an elevation profile showing the high and low points of the denali park road
An elevation profile of the Denali Park Road for cyclists.

NPS Image

 

The elevation profile, above, illustrates some of the challenge of biking the Park Road. From east to west (left to right in the profile), significant climbs include:

  • Park Entrance to Mile 9 – about 1,500' elevation gain over 9 miles
  • Just after the Sanctuary River to Sable Pass – about about 1,500' gain over 14 miles
  • Polychrome – about 500' gain over 3 miles
  • Toklat River to Highway Pass – about 1,000' gain over 6 miles.
 

Bicycle Camping

 
person biking with a large plastic canister attached to the bike
Camping in the backcountry requires a Bear Resistant Food Container (BRFC) like the one strapped on the front of this bicycle. There are other considerations as well including camping 1/2 mile and out of sight of the Park Road.

NPS Photo / Dave Alexander

Bicycle camping, or bikepacking, on the Park Road can be a memorable experience, but takes careful planning and some extra consideration. Be conservative when you estimate how many miles you can cycle each day using the elevation profile. Tickets are required to ride the transit buses unless it is truly a life or limb emergency. If you want the option to shorten your trip, you can purchase a discounted, one-way bus ticket prior to your departure.

Bicycle Camping

Campgrounds

Campgrounds are convenient for bikepacking because they have bear resistant food storage and are right next to the Park Road. There are five campgrounds currently available: Riley Creek (Mile 0.25), Savage River (Mile 14), Sanctuary River (Mile 22), Teklanika River (Mile 29), and Igloo (Mile 34).

You can reserve campgrounds in advance as early as December 1 of the year before your visit. Overnight vehicle parking is only allowed in designated areas in the frontcountry (map below).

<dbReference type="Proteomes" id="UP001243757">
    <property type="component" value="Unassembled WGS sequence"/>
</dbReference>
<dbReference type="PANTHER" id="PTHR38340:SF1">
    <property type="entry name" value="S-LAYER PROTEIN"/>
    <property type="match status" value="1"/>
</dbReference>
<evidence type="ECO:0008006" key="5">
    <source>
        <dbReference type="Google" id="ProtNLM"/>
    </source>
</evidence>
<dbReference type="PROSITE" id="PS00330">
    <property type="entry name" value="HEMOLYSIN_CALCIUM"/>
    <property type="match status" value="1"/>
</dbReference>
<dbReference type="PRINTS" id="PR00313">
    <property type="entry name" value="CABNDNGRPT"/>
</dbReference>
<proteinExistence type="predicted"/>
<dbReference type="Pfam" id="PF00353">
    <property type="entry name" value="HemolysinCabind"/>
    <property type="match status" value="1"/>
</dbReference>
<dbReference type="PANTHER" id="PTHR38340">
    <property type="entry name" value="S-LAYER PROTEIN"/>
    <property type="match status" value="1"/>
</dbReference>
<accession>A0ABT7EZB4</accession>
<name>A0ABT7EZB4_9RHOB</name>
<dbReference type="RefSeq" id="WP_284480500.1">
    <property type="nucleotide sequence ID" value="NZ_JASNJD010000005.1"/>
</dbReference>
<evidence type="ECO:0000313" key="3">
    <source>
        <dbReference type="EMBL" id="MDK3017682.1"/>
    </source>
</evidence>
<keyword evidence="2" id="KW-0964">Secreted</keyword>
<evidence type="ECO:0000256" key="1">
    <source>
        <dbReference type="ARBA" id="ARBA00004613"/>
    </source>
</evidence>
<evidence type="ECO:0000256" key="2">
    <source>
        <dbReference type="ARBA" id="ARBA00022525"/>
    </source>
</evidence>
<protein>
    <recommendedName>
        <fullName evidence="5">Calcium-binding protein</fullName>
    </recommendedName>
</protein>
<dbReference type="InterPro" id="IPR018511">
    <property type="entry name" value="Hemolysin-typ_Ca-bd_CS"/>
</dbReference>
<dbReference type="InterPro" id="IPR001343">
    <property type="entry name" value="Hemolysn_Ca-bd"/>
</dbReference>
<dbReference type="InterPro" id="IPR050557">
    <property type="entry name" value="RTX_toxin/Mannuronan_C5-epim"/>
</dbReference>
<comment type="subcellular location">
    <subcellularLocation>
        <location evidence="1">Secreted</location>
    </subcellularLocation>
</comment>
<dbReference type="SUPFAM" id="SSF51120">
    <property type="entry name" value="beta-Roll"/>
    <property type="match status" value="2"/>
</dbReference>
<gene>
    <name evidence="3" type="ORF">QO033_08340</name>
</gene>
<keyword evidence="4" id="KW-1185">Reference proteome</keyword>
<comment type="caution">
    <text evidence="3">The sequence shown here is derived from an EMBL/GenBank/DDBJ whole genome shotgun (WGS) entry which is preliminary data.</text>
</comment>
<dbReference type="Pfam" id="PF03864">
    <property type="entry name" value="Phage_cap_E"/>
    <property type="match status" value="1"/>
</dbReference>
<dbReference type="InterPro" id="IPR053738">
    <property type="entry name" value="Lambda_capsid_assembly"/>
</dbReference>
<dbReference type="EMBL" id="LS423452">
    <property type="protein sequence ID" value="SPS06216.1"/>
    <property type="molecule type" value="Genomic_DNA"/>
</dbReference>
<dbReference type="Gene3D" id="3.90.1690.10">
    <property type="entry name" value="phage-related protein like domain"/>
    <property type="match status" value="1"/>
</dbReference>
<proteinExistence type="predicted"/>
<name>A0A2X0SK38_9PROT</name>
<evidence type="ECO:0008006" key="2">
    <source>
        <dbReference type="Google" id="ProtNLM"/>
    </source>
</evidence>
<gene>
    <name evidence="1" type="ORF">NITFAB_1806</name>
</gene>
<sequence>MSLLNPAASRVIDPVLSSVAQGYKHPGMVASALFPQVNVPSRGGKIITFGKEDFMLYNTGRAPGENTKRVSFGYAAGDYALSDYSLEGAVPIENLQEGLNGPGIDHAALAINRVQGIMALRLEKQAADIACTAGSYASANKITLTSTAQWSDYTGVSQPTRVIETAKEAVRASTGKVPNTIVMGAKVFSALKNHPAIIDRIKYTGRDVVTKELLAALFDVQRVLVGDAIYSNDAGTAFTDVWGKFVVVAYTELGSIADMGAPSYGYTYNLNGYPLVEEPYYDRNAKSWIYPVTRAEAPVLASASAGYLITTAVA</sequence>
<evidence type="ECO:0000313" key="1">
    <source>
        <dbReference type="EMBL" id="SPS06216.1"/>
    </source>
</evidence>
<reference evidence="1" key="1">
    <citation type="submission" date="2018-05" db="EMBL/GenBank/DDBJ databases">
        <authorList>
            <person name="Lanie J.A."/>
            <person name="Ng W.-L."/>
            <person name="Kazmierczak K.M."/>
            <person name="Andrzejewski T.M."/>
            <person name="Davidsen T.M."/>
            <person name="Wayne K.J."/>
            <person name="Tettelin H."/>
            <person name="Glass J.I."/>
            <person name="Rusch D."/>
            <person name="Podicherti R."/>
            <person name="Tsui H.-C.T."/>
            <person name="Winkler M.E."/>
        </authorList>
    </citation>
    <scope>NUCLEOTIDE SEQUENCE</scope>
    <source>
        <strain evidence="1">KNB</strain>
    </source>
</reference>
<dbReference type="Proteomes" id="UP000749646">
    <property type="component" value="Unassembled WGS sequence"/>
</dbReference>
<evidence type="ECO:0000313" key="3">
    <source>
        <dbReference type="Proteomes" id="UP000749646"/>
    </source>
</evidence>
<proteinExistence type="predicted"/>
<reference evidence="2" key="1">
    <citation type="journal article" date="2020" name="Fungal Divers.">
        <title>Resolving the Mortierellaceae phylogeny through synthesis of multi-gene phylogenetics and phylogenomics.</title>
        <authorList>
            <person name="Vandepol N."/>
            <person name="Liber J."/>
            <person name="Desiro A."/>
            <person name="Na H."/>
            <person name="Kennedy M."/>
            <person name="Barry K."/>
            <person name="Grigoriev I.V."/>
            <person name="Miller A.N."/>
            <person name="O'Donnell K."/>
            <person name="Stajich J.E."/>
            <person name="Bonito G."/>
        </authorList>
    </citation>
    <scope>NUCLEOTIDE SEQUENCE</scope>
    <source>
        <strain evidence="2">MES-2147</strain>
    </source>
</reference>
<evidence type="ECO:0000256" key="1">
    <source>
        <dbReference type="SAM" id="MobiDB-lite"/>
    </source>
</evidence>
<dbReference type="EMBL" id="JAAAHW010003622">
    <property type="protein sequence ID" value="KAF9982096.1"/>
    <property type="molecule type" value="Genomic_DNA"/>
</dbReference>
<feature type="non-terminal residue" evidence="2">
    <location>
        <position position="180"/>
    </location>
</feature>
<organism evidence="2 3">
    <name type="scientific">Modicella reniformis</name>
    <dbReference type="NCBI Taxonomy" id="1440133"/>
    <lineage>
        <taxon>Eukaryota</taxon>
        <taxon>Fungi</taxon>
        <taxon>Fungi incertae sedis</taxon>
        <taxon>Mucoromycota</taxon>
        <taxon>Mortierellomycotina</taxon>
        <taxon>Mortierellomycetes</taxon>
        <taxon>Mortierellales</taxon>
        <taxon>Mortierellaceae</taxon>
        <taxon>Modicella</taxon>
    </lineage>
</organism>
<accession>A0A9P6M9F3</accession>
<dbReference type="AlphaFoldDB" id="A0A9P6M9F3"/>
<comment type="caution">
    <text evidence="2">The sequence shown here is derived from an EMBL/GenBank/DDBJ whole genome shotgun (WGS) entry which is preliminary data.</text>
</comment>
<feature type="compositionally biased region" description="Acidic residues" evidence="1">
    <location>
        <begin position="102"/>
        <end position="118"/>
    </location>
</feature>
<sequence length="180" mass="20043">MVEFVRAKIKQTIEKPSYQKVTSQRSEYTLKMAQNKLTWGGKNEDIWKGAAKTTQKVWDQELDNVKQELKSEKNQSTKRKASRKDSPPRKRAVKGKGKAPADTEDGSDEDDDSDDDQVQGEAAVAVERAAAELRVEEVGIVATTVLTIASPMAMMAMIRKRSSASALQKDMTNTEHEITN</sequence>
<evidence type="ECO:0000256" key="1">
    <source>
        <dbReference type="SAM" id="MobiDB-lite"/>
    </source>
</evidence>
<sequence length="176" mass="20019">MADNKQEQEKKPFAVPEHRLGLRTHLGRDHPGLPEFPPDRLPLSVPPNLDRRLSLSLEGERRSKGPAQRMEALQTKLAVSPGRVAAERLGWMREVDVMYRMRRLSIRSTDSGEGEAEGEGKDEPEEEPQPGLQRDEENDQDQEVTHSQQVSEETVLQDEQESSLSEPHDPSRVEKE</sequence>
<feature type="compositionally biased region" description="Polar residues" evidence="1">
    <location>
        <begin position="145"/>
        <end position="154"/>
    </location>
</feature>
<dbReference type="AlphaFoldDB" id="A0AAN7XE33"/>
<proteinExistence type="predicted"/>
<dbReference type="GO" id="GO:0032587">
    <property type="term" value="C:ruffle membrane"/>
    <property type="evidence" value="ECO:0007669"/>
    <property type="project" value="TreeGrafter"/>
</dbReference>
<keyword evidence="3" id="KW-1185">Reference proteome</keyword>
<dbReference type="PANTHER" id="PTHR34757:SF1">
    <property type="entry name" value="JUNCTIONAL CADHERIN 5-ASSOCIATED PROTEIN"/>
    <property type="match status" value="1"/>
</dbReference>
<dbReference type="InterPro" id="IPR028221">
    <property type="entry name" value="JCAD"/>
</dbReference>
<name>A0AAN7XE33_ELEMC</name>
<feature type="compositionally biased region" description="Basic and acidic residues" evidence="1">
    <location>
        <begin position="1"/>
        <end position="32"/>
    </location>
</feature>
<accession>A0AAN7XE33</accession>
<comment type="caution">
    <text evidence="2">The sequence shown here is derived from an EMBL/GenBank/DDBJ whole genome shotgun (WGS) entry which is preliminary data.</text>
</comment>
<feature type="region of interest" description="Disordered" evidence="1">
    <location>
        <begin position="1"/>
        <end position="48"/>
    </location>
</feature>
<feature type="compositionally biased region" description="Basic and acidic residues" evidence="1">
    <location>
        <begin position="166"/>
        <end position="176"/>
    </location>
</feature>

Backcountry Camping

To camp anywhere other than the listed campgrounds, you must obtain a backcountry permit at the Backcountry Information Center. This process takes about an hour and permits are free.

You must carry an approved Bear Resistant Food Container—which can be awkward to mount on a bicycle. We recommend having a backpack (it can be challenging to bushwhack while carrying panniers) and appropriate footwear for traveling across trail-less terrain. You must camp at least ½ mile (0.8 km) from the road with your tent out of view of the road. You may have to travel further than ½ mile in many backcountry areas to get out of view of the road.

If you stash your bicycle, it must be at least 25 yards (23 m) from the road and out of sight. They must be marked with your name, backcountry permit number and date that it will be picked up (bicycle tags are available with your backcountry permit), so rangers know the bicycles were not abandoned. It is not uncommon for bicycles to be damaged by wildlife. Animals may be attracted to the salty sweat that accumulates on bicycles, mostly on the seats and handlebars. Denali National Park and Preserve assumes no responsibility for any damages accrued to bicycles by wildlife or other park visitors.

If you wish to have your bicycle locked overnight, there are bicycle storage racks at campgrounds, visitor centers, and the Toklat Rest Area (Mile 52.)

There is no camping allowed at visitor centers and other developed areas, including the Eielson Visitor Center and Toklat Rest Area.

Parking

Overnight parking is allowed in the Riley Creek Day Use Area, the small area next to the Backcountry Information Center, and at the Denali Visitor Center. Overnight parking is not allowed in the campgrounds (including Teklanika) or other developed areas such as Mountain Vista, Savage River or Teklanika Rest Area (unless it is the shoulder season and buses are not running). For the most updated information, ask at the Denali Visitor Center, Backcountry Information Center, Denali Bus Depot, or Riley Creek Mercantile.

 
map of entrance to denali with parking areas highlighted by riley creek, backcountry center, and visitor center
Pink highlighted areas indicate summertime overnight parking locations at the Denali Visitor Center, Backcountry Information Center, and between Riley Creek Campground and the day use / picnic area.

Last updated: July 18, 2022

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Contact Info

Mailing Address:

PO Box 9
Denali Park , AK 99755

Phone:

907 683-9532
A ranger is available 9 am—4 pm daily (except on major holidays). If you get to the voicemail, please leave a message and we'll call you back as soon as we finish with the previous caller.